As far as cleaning up the glue on the first planing, I use a chisel to clean up the glue on both the front and the back of the board. There is very little variation from the surface of the board and the glue so it shouldn't make a difference when planing. You are not taking off very much material. Extremely light passes are made and if you took care to have a clean glue up, you might be removing about 1/64" of material from each side. Once you get one side planed, you can plane the other and it will make the second side parallel to the first. As far as a glue up tutorial, I'll see what I can do for ya.



Day 3 of the cutting board started off with unclamping what I did yesterday. I used a chisel to remove the remaining sections of glue and clean up the squeeze out a little. I then set up my belt sander as you can see in the next photo. I positioned a 16" dust hood directly behind the board and sanding with a 100 grit belt, I removed the remainder of the glue and levelled out any imperfections in the board. Safety glasses, a quality dust mask, dust collection with a 4" intake and an airborne dust collector were all part of this process. Don't screw around with this stuff guys. Don't be a tough guy, protect your lungs.
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Here, you can see that all of the glue residue has been removed and the board has been levelled out. Now we can flip the board over and repeat the process to the other side. Don't think that you can just run this one through the surface planer, the blades will most likely tear up the end grain and destroy your board.
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At this point, I put my ripping blade back in the table saw and, you guessed it, checked it for squareness to the table. I then cleaned up any imperfections from the glue up.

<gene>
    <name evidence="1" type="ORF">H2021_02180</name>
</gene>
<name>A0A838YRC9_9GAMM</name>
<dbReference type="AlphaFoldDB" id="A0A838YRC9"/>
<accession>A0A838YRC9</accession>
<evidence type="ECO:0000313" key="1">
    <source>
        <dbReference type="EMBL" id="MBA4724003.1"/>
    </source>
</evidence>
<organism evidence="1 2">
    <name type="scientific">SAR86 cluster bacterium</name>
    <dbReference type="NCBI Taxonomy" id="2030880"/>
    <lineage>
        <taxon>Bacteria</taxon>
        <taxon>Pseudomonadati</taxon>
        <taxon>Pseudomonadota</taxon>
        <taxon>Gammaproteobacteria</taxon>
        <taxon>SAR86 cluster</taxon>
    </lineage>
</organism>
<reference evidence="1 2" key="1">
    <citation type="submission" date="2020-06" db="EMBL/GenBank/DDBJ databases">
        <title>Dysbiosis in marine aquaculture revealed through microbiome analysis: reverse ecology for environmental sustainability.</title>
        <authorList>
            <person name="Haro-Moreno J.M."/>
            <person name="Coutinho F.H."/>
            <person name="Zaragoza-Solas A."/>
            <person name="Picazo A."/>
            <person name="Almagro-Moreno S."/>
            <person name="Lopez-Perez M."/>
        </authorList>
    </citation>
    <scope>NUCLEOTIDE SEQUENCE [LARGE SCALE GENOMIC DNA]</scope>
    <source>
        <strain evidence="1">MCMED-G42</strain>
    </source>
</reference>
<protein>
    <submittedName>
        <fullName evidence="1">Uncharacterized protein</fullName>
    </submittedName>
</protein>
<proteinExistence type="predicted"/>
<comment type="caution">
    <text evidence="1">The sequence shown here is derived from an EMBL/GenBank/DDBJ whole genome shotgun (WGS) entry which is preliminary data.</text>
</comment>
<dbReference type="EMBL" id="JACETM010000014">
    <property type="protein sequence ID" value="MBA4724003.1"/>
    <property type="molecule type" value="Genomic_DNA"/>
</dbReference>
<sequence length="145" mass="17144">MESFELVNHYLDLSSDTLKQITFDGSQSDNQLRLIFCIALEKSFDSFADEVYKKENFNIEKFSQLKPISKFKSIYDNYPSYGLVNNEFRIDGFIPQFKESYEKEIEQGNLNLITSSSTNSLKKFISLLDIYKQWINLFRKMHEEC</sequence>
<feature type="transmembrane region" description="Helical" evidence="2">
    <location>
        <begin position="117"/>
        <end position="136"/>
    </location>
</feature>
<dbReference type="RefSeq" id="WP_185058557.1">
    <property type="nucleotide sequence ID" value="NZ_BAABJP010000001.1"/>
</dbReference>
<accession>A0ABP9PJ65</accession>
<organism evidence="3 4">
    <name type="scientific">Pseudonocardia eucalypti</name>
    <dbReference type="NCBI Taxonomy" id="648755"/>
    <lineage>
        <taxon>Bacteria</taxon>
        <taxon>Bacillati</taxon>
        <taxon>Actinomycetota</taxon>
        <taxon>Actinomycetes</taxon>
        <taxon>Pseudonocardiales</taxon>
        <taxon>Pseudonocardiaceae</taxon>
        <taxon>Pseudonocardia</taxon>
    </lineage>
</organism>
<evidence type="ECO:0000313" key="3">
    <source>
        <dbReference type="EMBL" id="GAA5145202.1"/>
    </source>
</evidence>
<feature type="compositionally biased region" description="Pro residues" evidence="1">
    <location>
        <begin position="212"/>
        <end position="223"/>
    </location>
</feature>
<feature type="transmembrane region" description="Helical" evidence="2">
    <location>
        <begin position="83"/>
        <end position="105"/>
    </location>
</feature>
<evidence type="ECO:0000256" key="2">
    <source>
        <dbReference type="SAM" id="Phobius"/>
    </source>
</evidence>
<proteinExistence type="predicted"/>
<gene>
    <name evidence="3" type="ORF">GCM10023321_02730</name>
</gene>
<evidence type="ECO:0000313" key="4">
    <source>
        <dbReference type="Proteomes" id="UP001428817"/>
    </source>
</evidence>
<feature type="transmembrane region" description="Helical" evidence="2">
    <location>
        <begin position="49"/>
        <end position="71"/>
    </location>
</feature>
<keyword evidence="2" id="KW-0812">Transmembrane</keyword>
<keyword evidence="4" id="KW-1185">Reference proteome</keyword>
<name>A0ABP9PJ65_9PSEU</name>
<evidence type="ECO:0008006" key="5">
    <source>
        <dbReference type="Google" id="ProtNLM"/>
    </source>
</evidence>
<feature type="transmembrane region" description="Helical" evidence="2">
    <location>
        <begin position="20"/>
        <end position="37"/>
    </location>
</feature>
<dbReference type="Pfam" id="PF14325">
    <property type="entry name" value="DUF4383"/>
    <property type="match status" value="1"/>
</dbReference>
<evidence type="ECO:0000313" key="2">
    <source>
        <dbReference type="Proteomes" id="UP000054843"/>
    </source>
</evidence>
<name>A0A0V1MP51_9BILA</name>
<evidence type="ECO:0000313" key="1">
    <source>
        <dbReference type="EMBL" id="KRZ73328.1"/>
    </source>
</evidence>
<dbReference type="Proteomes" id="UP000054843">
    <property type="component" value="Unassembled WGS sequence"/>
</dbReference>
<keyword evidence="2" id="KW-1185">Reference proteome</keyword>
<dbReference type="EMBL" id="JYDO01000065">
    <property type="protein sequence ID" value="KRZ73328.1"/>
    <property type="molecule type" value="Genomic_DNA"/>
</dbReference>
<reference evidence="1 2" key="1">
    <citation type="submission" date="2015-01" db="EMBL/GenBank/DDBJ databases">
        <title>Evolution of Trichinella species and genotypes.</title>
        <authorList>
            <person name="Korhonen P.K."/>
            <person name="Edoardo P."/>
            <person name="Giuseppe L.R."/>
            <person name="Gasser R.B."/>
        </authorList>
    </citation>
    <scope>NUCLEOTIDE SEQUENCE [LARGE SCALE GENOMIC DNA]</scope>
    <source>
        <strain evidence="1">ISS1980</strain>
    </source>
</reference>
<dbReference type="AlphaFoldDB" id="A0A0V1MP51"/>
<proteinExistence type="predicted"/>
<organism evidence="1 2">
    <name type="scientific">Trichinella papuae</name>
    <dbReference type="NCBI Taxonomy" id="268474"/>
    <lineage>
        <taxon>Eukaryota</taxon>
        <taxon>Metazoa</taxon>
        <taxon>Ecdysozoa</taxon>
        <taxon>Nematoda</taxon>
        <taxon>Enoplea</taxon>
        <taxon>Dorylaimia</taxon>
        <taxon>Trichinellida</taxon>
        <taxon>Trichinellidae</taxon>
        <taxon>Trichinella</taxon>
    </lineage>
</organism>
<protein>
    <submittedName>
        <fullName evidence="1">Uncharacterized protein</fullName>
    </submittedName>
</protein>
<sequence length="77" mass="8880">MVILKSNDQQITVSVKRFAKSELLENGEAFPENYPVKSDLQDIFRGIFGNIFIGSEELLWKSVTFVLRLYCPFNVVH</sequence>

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Once the board is cleaned up and fully sanded, I branded the back of the piece with my "hand crafted by..." brand (not shown) and used a 1/4" roundover bit to profile the top and the bottom of the board. Carefully run your router clockwise around the board to minimize tearout.
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Once your board is routed, soften the corners with some hand sanding to finish the board off.
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Discussion Starter · #18 · (Edited)
The final step is to seal the board. A lot of people use store bought salad bowl conditioners etc. Not me. I use a recipe as follows.....
1 cup of mineral oil
2 tablespoons of parrafin wax
Heat the oil in a saucepan and stir in the wax. Continue to heat over medium heat until the wax is completely melted.
You can apply this mixture hot or cold, it's your choice.
Here we can see the completed cutting board with it's first coat of oil/parrafin.
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I don't rout handles into my boards because I screw large, non slip feet onto my boards. This is it for the tutorial, I hope you liked it and that you try one yourself.
The measurements for ripping the strips are measurements that I found on line and I like the layout that they created. Feel free to experiment with different measurements and layouts to created your own board.
As far as coating these boards, I use a concept of..............
Coat the board once a day for a week,
once a week for a month,
and once a month for life.
If, at any point in time, the board looks like it it drying out, feel free to coat it again. You wont hurt it by over coating it.

Thanks for looking
Ken